What To Do When Your Shirts Wear Out?

Let’s face it, regardless how much we spend on buying or tailoring quality shirts, they won’t last forever. The shirting fabric also undergoes the same wear and tear process as your other garments. It doesn’t matter whether you picked it up from the bargain bin, or had it custom tailored. Eventually, every piece of garment wears out. But what do you do with worn-out shirts? Do you take them out of rotation immediately? Perhaps donate them for a better cause? Or do you wear them until they literally fall apart, before relegating them to floor rags?

Different types of shirts hanging neatly in a cupboard. This represents the various types of shirts that we all have on rotation in our own wardrobe.
The shirts in our wardrobe are often of different age, and with different number of wears. They’ll all wear out eventually, starting with the older ones that have seen most wear.
Image by Waldemar Brandt of Unsplash

Shirts Bind Your Outfit Together

We’ve shared how shirts are the essential binder to tie your whole outfit together. If you’ve missed it, check it out here. Today, we’re gonna explore more about how to manage your shirt wardrobe, especially worn-out ones. Without a doubt, the main influence for your decision is the price of the shirt itself. If you picked that shirt out from the bargain bin, you won’t think twice of pulling it out of rotation. You can give it away, designate it as your “dirty” manual labour clothes, or even use them as floor rags.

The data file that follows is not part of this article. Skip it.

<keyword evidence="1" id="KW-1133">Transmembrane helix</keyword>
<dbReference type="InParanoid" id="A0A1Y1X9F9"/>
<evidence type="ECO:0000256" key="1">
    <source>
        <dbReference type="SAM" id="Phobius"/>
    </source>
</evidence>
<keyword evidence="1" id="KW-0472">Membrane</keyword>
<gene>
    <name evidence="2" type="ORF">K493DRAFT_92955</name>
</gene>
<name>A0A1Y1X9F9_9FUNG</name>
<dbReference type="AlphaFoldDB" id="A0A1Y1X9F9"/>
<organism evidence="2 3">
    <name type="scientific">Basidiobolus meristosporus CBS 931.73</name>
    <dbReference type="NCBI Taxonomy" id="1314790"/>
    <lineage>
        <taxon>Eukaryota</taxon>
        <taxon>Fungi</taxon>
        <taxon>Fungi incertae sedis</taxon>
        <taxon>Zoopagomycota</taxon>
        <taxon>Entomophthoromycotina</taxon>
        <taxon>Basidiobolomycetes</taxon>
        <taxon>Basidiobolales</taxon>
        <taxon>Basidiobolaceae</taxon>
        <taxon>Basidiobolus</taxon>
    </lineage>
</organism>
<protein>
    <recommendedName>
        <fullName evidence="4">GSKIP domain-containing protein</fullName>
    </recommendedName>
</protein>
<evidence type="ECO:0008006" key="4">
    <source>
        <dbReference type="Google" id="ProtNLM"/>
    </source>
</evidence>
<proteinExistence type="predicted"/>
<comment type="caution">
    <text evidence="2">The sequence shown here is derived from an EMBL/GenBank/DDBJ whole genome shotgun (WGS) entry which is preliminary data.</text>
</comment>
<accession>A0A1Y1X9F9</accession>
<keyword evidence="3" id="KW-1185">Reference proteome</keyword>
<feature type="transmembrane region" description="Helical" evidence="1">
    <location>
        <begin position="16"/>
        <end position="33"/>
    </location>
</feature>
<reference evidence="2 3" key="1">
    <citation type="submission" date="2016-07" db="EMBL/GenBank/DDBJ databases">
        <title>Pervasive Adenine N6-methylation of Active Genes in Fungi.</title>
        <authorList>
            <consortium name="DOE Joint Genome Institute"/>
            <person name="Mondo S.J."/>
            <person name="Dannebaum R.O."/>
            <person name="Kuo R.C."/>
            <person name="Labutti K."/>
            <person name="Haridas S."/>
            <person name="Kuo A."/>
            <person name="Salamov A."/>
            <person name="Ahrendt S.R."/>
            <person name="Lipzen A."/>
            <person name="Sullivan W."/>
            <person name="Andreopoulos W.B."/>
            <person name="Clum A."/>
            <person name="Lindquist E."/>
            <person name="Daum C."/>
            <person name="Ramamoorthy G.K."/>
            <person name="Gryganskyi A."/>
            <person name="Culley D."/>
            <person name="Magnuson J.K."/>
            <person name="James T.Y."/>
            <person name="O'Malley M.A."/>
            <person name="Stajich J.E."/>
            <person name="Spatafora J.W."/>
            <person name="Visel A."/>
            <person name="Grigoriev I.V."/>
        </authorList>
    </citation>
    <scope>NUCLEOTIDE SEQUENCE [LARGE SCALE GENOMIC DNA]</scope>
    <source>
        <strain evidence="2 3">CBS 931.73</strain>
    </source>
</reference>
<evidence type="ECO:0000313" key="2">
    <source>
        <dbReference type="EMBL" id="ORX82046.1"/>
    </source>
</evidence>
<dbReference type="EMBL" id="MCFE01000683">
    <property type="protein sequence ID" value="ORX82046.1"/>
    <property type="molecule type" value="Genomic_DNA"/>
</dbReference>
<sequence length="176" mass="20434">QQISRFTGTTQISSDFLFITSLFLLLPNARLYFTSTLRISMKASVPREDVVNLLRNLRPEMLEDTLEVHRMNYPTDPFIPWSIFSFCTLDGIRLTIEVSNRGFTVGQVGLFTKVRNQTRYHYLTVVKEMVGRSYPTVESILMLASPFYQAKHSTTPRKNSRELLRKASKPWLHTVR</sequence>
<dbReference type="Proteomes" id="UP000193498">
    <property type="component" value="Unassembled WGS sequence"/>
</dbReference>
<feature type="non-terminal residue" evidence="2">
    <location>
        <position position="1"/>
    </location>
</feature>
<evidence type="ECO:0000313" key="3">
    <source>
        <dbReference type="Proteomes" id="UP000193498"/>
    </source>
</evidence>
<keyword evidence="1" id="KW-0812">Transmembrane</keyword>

Overall image of a white shirt as an example of the wear and tear of a shirt on regular rotation.
A “tired” shirt that has seen better days. A solid white shirt is the most versatile, hence the one most worn, resulting in accelerated wear and tear.
Image by Author

But what about a custom tailored shirt? What if it cost you a pretty penny to purchase that particular shirt back in the day? That decision then becomes a little more difficult. Ideally, we’d want to get the most wear out of any garment. Especially so when we pay more money for it than the others.

Shirts Wear Out At Different Rates And At Different Parts

This may come as a surprise, but shirts wear out at different rates at different parts. The parts that come in direct contact with your skin suffer the most wear. Abrasion with your skin accelerates the fibre breakdown, and exposure to sweat causes discolouration. Let’s take a look at some typical wear and tear of a shirt :-

(1) Collar Discolouration Wear

It may not be obvious from the example above, but here’s a close-up of the collar. The collar is the first to discolour due to the prolonged contact with the exposed neck. And it’s more prominent on a solid white shirt.

Close-up on the collar of the white shirt, showing the yellowing on the collar fold, representing the wear and tear.
The yellowing along the neckline is very obvious against a solid white shirt.
Image by Author